Mitchell WerBell, the son of a former Czarist calvary officer, was born in Philadelphia in 1918.
During the Second World War Werbell joined the Office of Strategic Services (OSS) and saw action in Burma and China. According to Gaeton Fonzi, this enabled WerBell to join "the superspy fraternity" that included Allen W. Dulles, William Casey, Richard Helms and E. Howard Hunt.
After the war, WerBell lived outside of Atlanta. He also worked as an arms dealer. WerBell ran a series of weapon manufacturing and marketing firms including Military Armament Corporation, Defense Services and Quantum Ordnance Bankers. WerBell distributed advanced weaponry to selective foreign groups.
In 1959 WerBell did covert work for Fulgencio Batista in Cuba. During this period be became friends with Gerry P. Hemming, Bernardo De Torres and Gordon Novel. Hemming and Torres were both representatives of WerBell in his arms sales business. WerBell was also rumoured to be involved in the assassination of John F. Kennedy. Roy Hargraves told Noel Twyman that WerBell supplied silencers used by the gunmen in Dallas. Another source said that WerBell was involved with Jack Ruby.
WerBell was interviewed by Gaeton Fonzi while carrying out research for his book, The Last Investigation (1993): "There's a helluva lot I ain't said yet, and there's a helluva lot I ain't gonna say yet... I've been in so many places, so many countries, so many revolutions, it's beginning to get all mixed up in my mind... We don't play with people like that (Jack Ruby). I mean, it's as simple as that. This guy Ruby, he called, I didn't know who the hell he was, but that was years ago."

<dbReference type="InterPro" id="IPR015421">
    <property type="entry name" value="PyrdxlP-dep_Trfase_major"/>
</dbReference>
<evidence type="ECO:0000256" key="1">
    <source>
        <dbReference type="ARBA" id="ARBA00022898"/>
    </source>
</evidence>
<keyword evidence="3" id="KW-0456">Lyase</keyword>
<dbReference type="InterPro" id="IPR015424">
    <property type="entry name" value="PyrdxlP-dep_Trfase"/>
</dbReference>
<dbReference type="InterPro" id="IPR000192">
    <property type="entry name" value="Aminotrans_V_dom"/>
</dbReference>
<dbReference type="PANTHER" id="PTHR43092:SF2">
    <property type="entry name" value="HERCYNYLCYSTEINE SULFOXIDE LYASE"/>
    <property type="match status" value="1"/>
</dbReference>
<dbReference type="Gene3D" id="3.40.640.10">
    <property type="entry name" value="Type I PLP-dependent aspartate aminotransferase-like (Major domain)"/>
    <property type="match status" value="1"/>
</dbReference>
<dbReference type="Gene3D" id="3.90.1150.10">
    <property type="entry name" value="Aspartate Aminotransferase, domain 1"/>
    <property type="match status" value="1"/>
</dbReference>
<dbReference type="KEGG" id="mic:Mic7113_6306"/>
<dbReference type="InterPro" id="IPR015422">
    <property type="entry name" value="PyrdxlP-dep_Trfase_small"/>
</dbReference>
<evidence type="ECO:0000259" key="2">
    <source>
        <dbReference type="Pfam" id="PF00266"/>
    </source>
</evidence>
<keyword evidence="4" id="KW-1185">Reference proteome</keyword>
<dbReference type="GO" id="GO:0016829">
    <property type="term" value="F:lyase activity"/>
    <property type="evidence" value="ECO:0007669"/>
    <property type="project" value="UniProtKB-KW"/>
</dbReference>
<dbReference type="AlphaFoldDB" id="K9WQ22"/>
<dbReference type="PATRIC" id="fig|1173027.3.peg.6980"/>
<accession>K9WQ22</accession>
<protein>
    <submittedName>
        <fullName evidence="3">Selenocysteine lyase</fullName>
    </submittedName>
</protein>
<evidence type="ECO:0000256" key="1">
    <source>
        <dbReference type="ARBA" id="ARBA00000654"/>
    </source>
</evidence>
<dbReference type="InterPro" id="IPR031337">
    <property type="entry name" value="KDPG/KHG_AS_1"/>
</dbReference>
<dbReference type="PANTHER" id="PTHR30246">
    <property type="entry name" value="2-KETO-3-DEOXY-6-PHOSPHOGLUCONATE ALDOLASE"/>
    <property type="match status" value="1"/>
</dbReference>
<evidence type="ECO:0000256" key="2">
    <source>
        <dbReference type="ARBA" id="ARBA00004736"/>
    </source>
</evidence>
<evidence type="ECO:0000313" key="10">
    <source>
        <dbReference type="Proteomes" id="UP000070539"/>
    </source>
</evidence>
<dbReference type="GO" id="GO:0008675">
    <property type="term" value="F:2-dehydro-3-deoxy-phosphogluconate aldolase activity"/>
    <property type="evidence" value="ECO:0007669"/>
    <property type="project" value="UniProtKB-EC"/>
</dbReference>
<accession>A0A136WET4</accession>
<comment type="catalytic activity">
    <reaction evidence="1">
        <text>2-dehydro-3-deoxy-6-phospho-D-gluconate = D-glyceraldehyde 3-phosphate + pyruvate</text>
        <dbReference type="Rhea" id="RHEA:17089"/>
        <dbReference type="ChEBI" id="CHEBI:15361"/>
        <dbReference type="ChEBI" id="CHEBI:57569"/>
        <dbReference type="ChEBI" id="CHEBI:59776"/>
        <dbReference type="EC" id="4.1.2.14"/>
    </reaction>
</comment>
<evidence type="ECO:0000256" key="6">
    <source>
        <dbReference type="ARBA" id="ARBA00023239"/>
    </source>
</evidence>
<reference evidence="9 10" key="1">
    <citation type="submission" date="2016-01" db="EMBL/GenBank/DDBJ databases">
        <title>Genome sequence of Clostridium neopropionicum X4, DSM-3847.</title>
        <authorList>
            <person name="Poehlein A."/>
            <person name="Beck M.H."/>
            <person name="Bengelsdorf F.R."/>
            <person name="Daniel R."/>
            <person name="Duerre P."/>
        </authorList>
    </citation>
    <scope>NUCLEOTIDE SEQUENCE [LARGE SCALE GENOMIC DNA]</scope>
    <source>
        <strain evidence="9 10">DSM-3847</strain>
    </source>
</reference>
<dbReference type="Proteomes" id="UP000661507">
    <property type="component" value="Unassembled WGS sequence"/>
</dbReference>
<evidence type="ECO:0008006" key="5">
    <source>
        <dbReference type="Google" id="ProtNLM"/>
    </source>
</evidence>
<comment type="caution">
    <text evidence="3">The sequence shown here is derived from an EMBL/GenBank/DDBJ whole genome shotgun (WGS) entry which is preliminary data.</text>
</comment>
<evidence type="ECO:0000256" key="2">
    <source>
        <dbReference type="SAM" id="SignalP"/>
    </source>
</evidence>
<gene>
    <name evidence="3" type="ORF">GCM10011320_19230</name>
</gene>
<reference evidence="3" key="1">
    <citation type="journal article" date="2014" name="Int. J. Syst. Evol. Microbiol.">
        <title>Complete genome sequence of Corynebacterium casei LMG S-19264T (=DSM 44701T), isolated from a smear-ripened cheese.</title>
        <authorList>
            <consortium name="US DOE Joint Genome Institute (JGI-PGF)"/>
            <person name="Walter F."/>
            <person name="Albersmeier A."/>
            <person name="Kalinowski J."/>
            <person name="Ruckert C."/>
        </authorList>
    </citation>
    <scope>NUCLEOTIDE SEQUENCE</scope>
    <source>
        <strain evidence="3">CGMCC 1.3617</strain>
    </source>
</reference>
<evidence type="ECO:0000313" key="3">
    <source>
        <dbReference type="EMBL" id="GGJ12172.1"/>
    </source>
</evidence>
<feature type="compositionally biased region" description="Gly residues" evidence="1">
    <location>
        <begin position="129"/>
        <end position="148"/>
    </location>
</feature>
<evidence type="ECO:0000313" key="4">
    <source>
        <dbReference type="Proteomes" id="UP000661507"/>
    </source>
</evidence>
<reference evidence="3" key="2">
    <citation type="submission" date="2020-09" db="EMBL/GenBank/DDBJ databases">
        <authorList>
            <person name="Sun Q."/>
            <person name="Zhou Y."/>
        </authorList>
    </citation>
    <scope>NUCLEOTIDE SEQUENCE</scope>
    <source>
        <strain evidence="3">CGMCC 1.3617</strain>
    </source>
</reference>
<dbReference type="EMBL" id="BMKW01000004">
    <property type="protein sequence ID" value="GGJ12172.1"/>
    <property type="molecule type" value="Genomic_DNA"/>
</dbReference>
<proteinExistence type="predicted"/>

WerBell also did covert work in the Dominican Republic, and Vietnam. In 1966 WerBell served as adviser on Project Nassau, a planned invasion of Haiti by Cuban and Haitian exiles to oust the dictator Francois “Papa Doc” Duvalier.
In 1967 WerBell formed a partnership with Gordon Ingram. Together they distributed the Ingram M-11, a hand-held, quiet machine gun. Six years later WerBell and his arms company, Defense Services, were indicted for allegedly trying to sell some of these Ingram submachine guns to a federal undercover agent. He was also indicted for proposing to sell 2,000 of these weapons to Robert Vesco in Costa Rica. Later, both these charges were dropped.
Mitchell Livingston WerBell III died of cancer in 1983.
When Conein set up his Special Operations branch of the DEA, he recruited at least a dozen field operatives from the CIA and set them up in a safe house, an office suite in the La Salle Building on Connecticut Avenue in Washington. The reason for operating outside of DEA headquarters was because the branch was developing a very special plan, which included assassinating the key drug suppliers in Mexico. The question has been raised by syndicated columnist Jack Anderson, among others, of whether or not the White House Plumbers group was at some point developing an assassination capability not as a foreign policy weapon but for domestic political reasons. (Anderson claimed that a contract was put out on him at one time.) At any rate, the Connecticut Avenue office was funded not by the DEA but by the CIA. Mitch WerBell has admitted that he was in business there with two former CIA men manufacturing ultrasophisticated assassination devices.